It’s late August, but there’s a lot going on at the FTC
and in consumer protection news more generally. This blogpost
highlights some recent FTC-related news, as well as several issues
related to the FTC’s legal authority that bear watching.
As we blogged here, the FTC filed suit in March against
Intuit for its alleged deception in claiming that its online tax
preparation service is “free” when it’s only free for
taxpayers filing “simple returns.” As we reported, the
FTC filed an administrative complaint while also seeking a TRO in
federal district court, even as multiple State AGs were
investigating and Intuit claimed it had pulled its “free”
claims off its website. Soon after, the FTC lost its motion for the
TRO; the States and Intuit entered into a multi-state settlement; and Intuit moved for withdrawal of the FTC’s case
from administrative adjudication (per FTC Rule 3.26(c), to allow the FTC to determine
“whether the public interest warrants further
litigation”), which the FTC granted.
In its motion for withdrawal, Intuit argued that the case had
become moot, in large part due to the multi-state settlement.
However, on August 19, the Commission issued an order disagreeing with that assessment and
returning the case to administrative litigation. Soon after, FTC
complaint counsel filed a motion for summary decision seeking entry of a
cease-and-desist order without need for a trial.
The merits of this case are interesting – FTC counsel argues
that Intuit shouldn’t be able to use the word “free”
unless the product is free for everyone or, alternatively, the
conditions for making it free (and the fact that it isn’t free
for everyone) are clearly disclosed at the outset of the offer. But
the dynamics between the FTC and the State AGs are just as notable.
In its recent motion, FTC counsel argues that an FTC order is
necessary because the State settlement is “inadequate,
allow[s] ongoing deception and harm, and . undermine[s] consumer
welfare.” In particular, says FTC counsel, the State
settlement allows key disclosures to be “hidden behind” a
hyperlink for “space-constrained” ads and sunsets key
provisions after 10 years. At a time when the FTC is increasingly
teaming with the States to obtain monetary relief (post-AMG), this
battle over the adequacy of their settlement could get messy.
The recent Twitter news – that a highly respected whistleblower has alleged “extreme,
egregious” and longstanding deficiencies in the privacy and
security of Twitter’s platform – has huge ramifications on many
fronts, which we will likely be learning for months to come.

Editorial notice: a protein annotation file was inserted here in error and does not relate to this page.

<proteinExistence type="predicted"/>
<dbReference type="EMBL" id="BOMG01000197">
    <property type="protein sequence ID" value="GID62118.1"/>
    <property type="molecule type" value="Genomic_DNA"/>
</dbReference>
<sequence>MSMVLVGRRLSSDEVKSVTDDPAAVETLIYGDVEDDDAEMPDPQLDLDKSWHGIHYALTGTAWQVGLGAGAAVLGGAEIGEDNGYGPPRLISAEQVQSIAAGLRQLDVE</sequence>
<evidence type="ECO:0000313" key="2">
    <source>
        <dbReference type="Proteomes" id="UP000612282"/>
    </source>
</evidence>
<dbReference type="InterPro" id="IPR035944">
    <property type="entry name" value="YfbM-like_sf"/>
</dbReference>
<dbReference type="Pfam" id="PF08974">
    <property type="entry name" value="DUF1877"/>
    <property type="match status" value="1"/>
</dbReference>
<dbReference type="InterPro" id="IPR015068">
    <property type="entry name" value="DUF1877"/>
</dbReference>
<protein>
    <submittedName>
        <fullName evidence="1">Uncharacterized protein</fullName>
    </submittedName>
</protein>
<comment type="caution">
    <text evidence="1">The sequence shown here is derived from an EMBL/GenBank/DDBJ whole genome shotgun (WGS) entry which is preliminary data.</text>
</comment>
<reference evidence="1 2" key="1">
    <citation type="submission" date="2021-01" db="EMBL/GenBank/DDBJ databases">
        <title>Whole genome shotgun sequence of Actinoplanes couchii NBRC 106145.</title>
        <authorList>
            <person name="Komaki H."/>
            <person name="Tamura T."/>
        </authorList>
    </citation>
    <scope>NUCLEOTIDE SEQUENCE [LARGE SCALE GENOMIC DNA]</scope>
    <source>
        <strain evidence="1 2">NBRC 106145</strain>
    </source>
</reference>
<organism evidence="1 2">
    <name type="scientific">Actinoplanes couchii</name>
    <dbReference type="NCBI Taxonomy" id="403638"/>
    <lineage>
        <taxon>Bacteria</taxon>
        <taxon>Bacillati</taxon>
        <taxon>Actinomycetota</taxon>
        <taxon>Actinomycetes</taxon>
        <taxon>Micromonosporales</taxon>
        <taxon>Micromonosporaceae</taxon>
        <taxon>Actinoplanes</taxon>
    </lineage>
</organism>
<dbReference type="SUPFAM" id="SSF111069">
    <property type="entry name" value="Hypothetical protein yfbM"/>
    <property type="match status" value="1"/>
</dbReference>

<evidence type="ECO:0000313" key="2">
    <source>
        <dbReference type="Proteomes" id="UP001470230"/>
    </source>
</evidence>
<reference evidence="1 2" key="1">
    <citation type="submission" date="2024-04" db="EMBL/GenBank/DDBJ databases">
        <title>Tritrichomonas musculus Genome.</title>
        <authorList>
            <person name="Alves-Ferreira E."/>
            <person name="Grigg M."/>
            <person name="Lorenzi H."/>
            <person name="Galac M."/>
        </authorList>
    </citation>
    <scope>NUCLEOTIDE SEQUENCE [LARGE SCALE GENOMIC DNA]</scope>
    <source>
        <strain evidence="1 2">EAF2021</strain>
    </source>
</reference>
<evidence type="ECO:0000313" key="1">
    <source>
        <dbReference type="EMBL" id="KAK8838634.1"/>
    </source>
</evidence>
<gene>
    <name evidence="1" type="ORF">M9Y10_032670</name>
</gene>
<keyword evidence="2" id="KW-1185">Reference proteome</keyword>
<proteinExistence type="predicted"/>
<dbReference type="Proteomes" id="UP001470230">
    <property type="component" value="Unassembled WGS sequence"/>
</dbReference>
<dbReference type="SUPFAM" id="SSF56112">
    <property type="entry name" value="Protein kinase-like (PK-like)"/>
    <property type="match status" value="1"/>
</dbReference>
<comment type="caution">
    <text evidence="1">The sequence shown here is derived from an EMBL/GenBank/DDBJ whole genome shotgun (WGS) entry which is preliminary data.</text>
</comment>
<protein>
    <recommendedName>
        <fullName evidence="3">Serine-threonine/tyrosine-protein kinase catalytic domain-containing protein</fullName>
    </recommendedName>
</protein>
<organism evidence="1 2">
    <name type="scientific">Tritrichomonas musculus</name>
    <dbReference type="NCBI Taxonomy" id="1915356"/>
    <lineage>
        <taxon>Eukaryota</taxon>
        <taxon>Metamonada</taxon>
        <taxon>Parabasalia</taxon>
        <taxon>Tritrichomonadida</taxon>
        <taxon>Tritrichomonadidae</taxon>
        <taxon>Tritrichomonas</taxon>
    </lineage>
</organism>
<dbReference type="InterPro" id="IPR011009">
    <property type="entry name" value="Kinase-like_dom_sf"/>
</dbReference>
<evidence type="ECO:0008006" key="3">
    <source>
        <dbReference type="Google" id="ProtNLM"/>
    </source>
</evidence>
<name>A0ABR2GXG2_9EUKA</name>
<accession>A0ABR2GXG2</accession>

Several key questions relate to the FTC:
- How was Twitter able to hide these deficiencies from the FTC
for so long, when it was under a 2011 order for (yes) alleged security
deficiencies? Why didn’t the order’s third-party audits
catch them? Why didn’t FTC oversight (which led to a settlement in May based on far narrower
allegations) discover them?
- Are FTC orders (as opposed to, e.g., the examinations that
banking agencies conduct) adequate to give the agency insight to
what is really happening on the ground?
- Will these alleged failures add fuel to the bipartisan privacy
legislation pending in Congress (the ADPPA) or the rulemaking the FTC is exploring on
“commercial surveillance and data security?”
Lesser-Known Kids’ Advertising Provision in Mag-Moss
There’s a provision in Mag-Moss that’s worth a reminder.
Section 18(h) reads: “The Commission shall
not have any authority to promulgate any rule in the children’s
advertising proceeding pending on May 28, 1980, or in any
substantially similar proceeding on the basis of a determination .
that such advertising constitutes an unfair act or
Congress added this provision to the law (along with
Mag-Moss’ onerous rulemaking requirements) in response to the
FTC’s perceived overreach in the 70s – notably, its proposal to
regulate kids’ advertising (“kid vid”), the
“pending proceeding” referenced in 18(h). While that
proceeding was generally viewed as an effort to regulate TV ads for
unhealthy food, the FTC’s proposal extended more broadly – to a
potential “[b]an [on] all televised advertising for any
product . [to] audiences composed of a significant proportion of
children who are too young to understand the selling purpose of or
otherwise comprehend or evaluate the advertising.” In other
words, the rulemaking record makes it possible to construe
“substantially similar proceeding,” within the meaning of
18(h), quite broadly.
At least one Senator hasn’t forgotten about this provision:
In the markup to Senator Markey’s kids privacy bill (S. 1628), Senator Lee inserted an amendment stating that “[n]othing in this
Act may be construed to authorize any action by the Commission that
would violate Section 18(h) of the [FTC] Act.”
The question now is how this provision might affect the
FTC’s current efforts to strengthen privacy protections for
kids and teens. The FTC’s “commercial surveillance”